• Transit enables people who can't drive to participate in economic life.  Groups who don't have the option to drive include many seniors and disabled persons, some youth, and a segment of the poor.  Providing mobility to these groups is not merely a social service; it also expands participation in the economy.  For example, during the US welfare reform debate in 1994-96, government began raising pressure on welfare recipients to seek and accept any employment opportunity.  For the very poor living in car-dependent cities, the lack of commuting options became a profound barrier to these job placements.  This is really an element of the previous point, since all employment, even of the poor, contributes to prosperity.  But this has independent force for government because unemployed people consume more government services than employed people do.  This benefit of transit should routinely be described in terms of economic efficiency, as I've done here, rather than appealing to pity or to alleged "economic rights," as social-service language often implicitly does.  The appeal of the social service argument is just too narrow, especially in the US.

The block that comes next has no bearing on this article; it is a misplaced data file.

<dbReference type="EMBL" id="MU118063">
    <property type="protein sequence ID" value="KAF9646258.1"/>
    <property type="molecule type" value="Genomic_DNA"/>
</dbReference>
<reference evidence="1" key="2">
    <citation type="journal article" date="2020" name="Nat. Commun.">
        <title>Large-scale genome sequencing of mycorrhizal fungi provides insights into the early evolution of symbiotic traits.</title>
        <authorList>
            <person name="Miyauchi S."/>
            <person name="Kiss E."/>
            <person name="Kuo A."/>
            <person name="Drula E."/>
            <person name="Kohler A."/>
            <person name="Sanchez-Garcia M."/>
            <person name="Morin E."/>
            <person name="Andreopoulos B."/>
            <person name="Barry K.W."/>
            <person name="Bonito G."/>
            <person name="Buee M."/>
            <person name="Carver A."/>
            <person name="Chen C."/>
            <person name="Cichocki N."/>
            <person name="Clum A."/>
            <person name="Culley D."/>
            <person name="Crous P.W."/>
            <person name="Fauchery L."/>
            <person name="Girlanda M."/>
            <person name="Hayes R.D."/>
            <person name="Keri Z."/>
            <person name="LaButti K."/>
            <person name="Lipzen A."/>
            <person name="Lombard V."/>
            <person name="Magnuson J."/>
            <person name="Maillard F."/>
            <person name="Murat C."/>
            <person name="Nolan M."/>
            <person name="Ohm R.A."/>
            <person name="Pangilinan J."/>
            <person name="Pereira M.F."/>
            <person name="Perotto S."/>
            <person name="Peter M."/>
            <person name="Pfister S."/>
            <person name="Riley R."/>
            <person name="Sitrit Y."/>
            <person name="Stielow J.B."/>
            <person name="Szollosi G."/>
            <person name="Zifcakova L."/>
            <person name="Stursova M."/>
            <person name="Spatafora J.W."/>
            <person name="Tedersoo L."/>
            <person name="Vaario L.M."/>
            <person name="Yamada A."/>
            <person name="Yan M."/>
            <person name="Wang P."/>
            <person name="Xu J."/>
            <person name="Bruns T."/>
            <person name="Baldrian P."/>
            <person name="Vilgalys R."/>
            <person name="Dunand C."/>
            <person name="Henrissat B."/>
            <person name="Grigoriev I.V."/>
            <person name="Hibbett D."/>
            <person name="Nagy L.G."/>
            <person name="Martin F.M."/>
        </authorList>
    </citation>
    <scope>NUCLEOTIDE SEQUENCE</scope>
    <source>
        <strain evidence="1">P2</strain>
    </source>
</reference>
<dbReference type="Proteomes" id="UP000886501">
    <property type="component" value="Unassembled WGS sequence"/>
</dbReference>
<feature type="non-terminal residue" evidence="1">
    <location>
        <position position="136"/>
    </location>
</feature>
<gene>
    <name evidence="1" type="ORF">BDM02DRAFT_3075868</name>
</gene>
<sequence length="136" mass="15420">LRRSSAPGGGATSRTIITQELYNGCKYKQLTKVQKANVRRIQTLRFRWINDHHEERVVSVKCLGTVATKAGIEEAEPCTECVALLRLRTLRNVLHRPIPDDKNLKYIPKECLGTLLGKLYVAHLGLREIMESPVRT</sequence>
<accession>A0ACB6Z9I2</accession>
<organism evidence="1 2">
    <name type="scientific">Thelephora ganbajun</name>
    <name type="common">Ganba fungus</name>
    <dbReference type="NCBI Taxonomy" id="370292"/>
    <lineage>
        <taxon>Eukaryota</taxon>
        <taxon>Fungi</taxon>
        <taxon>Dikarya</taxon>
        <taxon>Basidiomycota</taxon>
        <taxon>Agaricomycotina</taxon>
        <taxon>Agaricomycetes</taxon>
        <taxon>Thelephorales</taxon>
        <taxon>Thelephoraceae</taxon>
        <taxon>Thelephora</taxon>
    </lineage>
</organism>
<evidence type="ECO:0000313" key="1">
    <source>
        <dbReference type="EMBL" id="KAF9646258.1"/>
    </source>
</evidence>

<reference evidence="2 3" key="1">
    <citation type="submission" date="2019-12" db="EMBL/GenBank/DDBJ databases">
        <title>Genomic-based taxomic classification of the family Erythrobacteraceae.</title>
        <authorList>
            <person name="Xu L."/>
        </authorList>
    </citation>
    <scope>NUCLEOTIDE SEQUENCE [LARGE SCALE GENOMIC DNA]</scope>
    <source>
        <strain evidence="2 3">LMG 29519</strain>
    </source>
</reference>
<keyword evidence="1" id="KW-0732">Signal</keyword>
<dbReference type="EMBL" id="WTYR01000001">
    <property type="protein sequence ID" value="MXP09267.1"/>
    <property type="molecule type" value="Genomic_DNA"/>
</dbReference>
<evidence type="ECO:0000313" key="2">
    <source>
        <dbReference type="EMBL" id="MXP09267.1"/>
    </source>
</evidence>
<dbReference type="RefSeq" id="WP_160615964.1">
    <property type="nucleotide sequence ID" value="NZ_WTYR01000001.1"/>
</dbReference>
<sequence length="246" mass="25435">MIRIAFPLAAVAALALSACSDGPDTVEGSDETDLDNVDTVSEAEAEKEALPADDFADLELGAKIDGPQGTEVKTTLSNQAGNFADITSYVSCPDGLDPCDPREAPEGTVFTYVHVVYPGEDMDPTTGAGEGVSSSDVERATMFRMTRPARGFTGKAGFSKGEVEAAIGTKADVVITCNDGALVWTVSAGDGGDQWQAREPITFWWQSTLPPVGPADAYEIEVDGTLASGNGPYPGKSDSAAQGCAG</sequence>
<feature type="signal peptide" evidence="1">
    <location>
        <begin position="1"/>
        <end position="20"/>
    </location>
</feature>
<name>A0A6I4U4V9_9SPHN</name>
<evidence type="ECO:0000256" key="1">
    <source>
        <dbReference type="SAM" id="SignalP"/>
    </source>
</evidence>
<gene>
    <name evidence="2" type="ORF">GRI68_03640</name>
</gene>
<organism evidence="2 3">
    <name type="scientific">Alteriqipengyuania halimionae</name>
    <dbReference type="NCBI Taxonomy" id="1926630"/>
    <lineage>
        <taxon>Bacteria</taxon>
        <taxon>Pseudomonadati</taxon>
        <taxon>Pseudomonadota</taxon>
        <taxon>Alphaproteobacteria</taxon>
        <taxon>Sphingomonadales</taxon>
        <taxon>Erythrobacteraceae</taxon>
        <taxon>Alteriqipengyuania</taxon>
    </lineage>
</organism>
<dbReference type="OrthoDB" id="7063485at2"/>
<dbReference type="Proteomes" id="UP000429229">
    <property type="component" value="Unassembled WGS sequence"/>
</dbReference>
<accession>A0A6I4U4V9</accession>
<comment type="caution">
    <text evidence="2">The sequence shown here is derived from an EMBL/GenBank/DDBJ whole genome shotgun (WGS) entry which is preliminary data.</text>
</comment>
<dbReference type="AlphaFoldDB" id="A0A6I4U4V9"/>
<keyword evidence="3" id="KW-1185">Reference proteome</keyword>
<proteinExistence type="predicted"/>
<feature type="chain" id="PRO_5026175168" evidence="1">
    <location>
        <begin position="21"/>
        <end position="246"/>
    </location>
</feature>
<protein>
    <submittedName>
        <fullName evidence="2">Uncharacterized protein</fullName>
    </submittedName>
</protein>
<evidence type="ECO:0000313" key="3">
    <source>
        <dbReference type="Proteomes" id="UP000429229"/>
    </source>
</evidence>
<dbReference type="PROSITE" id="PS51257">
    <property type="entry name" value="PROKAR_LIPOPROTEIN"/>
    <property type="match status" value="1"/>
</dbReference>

• Transit-dependent cities are generally more sustainable than car-dependent cities.  They cover less land and tend to have fewer emissions both per capita and per distance travelled.  The walking that they require is also better for public health, which produces further indirect economic benefits in reduced healthcare costs.
  • Intense transit service is essential for congestion pricing.  Congestion pricing appears to be the only effective and durable tool for ensuring free-flowing roads while maintaining or growing prosperity.  Congestion pricing always causes mode shift toward public transit, so quality public transit, with surplus capacity, must be there for a pricing plan to be credible.